Bitcoin Market Is Deleveraging—Here's What's Going On

Notional Bitcoin futures have fallen by $5.2 billion over the past week.

By André Beganski

3 min read

Bitcoin’s fall to $61,000 over the past week has flushed out its fair share of leverage.

Look no further than Bitcoin’s futures market, where the total value of futures contracts traded on major exchanges has plummeted by $5.2 billion during that span, according to Coinglass. As of this writing, open interest for Bitcoin futures contracts stood at $28.3 billion on Wednesday.

“This absolutely is a deleveraging event,” Amberdata’s Director of Derivatives Greg Magadini told Decrypt in an interview, adding that growing geopolitical tensions in the Middle East and stronger-than-expected economic data in the U.S. have recently thrown crypto off-kilter.

After setting a new all-time high of $73,000 last month, Bitcoin has since fallen 16% to its lowest price since February. Open interest for Bitcoin futures swelled as high as $36 billion in March as traders placed bets that the cryptocurrency’s price would mostly rise. “Fundamentals for Bitcoin have never been stronger,” Magadini said.

Futures contracts—an agreement to buy or sell an asset at a specific price at a later date—allow traders to speculate on movements in an asset's price. And based on the difference between payments in futures contract markets and Bitcoin’s spot price, Magadini said that “leveraged long positioning was kind of at extremes last week.”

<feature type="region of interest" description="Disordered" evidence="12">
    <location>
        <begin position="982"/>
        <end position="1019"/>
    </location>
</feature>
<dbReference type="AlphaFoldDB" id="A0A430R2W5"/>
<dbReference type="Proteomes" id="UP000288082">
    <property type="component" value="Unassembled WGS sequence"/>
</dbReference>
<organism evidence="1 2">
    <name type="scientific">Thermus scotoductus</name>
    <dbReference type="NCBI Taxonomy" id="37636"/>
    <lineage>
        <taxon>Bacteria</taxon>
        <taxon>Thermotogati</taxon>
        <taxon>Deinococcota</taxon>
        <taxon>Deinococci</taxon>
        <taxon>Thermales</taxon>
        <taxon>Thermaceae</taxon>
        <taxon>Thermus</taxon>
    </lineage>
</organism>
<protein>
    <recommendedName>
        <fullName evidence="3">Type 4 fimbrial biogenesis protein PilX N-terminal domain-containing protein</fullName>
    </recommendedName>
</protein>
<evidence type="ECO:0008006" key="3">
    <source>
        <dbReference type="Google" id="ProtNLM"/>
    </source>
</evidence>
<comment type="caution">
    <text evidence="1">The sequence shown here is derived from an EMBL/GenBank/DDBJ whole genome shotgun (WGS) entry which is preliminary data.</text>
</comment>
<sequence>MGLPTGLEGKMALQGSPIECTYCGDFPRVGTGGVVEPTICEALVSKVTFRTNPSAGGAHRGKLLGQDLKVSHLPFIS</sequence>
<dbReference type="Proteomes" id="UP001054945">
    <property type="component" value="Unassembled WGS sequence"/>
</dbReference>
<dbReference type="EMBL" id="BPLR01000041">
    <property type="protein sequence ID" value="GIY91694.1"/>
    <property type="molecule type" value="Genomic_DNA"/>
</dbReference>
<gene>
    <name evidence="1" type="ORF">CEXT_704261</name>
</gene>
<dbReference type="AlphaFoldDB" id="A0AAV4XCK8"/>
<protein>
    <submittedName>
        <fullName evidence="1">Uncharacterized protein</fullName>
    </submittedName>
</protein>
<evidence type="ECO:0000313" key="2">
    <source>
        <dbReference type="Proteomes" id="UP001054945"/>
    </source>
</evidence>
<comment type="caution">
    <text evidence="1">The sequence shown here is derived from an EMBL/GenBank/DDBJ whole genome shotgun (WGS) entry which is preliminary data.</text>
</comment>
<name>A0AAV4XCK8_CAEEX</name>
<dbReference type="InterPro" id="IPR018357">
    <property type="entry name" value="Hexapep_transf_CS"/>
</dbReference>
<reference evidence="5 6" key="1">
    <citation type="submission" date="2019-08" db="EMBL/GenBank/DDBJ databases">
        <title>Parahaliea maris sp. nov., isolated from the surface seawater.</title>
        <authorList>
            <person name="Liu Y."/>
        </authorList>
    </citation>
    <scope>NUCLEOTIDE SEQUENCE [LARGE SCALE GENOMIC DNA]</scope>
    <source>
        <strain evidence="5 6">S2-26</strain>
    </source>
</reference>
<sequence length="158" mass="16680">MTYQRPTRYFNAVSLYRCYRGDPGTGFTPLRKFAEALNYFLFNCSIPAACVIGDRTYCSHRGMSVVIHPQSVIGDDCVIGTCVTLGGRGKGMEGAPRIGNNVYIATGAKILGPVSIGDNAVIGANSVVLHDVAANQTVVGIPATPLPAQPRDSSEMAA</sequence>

As the cost of holding a leveraged long position in the Bitcoin futures market ballooned, funding costs for Bitcoin futures rose to 25% on an annualized basis, Magadini said. Following a turbulent week in markets, however, funding costs for Bitcoin futures have fallen to 8%.

Meanwhile, $90 million worth of Bitcoin liquidations had taken place over the past day, according to Coinglass, with a lion’s share of liquidations taking place on the exchange OKX at $31 million and Binance at $27 million. Yet liquidations on Thursday of Friday of last week were much more severe. Combined, the two days accounted for $1.8 billion worth of positions closed.

“Everyone was already leaning the same way, so it doesn't matter if the fundamentals are great,” Magadini said. “If the marginal buyer is no longer around, and everyone's got the same position on, the second any sort of selling happens, we get sort of this cascading effect.”

Before the liquidations occurred, Magadini feared that Bitcoin’s halving—expected later this week—could lead to cascading pullbacks if traders opt to sell the news. But the ruckus this weekend may have cleared out any potentially precarious leverage.

“Everyone's already long, so people had to sell, but we got the clearing before for different reasons,” Magadini said. “Instead of ‘sell the news,’ we've got sort of this macro event to cause the cascade.”

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